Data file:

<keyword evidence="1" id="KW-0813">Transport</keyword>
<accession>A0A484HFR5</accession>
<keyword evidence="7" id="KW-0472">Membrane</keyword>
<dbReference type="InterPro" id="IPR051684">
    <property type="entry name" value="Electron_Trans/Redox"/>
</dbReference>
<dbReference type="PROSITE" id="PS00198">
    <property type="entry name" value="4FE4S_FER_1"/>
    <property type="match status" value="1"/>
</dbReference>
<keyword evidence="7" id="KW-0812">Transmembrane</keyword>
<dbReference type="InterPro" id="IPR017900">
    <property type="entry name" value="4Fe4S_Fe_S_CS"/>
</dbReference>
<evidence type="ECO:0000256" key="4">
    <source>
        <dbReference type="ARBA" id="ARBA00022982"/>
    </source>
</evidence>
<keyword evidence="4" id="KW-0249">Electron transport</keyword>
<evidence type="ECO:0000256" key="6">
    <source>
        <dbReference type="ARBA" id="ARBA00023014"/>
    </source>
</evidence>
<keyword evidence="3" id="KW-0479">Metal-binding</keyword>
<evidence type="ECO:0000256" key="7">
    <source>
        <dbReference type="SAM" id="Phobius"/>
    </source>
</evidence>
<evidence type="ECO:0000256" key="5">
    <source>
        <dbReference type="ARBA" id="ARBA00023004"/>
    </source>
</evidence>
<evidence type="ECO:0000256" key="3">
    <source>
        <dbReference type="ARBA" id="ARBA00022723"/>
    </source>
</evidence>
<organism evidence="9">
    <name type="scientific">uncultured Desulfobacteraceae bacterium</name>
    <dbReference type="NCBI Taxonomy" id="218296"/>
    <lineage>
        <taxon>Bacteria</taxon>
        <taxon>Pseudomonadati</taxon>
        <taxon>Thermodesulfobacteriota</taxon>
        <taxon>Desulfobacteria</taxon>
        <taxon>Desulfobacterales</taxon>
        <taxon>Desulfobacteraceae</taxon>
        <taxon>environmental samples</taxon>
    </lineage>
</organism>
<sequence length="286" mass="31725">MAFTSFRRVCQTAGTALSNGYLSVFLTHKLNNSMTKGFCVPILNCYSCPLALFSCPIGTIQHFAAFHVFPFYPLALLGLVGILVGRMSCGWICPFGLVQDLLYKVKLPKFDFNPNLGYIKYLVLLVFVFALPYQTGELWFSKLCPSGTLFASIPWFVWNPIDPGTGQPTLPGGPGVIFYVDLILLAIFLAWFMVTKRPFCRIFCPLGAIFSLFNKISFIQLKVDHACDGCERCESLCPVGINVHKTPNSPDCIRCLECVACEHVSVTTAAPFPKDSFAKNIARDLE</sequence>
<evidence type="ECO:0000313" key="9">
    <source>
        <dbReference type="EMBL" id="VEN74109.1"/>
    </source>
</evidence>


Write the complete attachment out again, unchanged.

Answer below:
<keyword evidence="1" id="KW-0813">Transport</keyword>
<accession>A0A484HFR5</accession>
<keyword evidence="7" id="KW-0472">Membrane</keyword>
<dbReference type="InterPro" id="IPR051684">
    <property type="entry name" value="Electron_Trans/Redox"/>
</dbReference>
<dbReference type="PROSITE" id="PS00198">
    <property type="entry name" value="4FE4S_FER_1"/>
    <property type="match status" value="1"/>
</dbReference>
<keyword evidence="7" id="KW-0812">Transmembrane</keyword>
<dbReference type="InterPro" id="IPR017900">
    <property type="entry name" value="4Fe4S_Fe_S_CS"/>
</dbReference>
<evidence type="ECO:0000256" key="4">
    <source>
        <dbReference type="ARBA" id="ARBA00022982"/>
    </source>
</evidence>
<keyword evidence="4" id="KW-0249">Electron transport</keyword>
<evidence type="ECO:0000256" key="6">
    <source>
        <dbReference type="ARBA" id="ARBA00023014"/>
    </source>
</evidence>
<keyword evidence="3" id="KW-0479">Metal-binding</keyword>
<evidence type="ECO:0000256" key="7">
    <source>
        <dbReference type="SAM" id="Phobius"/>
    </source>
</evidence>
<evidence type="ECO:0000256" key="5">
    <source>
        <dbReference type="ARBA" id="ARBA00023004"/>
    </source>
</evidence>
<evidence type="ECO:0000256" key="3">
    <source>
        <dbReference type="ARBA" id="ARBA00022723"/>
    </source>
</evidence>
<organism evidence="9">
    <name type="scientific">uncultured Desulfobacteraceae bacterium</name>
    <dbReference type="NCBI Taxonomy" id="218296"/>
    <lineage>
        <taxon>Bacteria</taxon>
        <taxon>Pseudomonadati</taxon>
        <taxon>Thermodesulfobacteriota</taxon>
        <taxon>Desulfobacteria</taxon>
        <taxon>Desulfobacterales</taxon>
        <taxon>Desulfobacteraceae</taxon>
        <taxon>environmental samples</taxon>
    </lineage>
</organism>
<sequence length="286" mass="31725">MAFTSFRRVCQTAGTALSNGYLSVFLTHKLNNSMTKGFCVPILNCYSCPLALFSCPIGTIQHFAAFHVFPFYPLALLGLVGILVGRMSCGWICPFGLVQDLLYKVKLPKFDFNPNLGYIKYLVLLVFVFALPYQTGELWFSKLCPSGTLFASIPWFVWNPIDPGTGQPTLPGGPGVIFYVDLILLAIFLAWFMVTKRPFCRIFCPLGAIFSLFNKISFIQLKVDHACDGCERCESLCPVGINVHKTPNSPDCIRCLECVACEHVSVTTAAPFPKDSFAKNIARDLE</sequence>
<evidence type="ECO:0000313" key="9">
    <source>
        <dbReference type="EMBL" id="VEN74109.1"/>
    </source>
</evidence>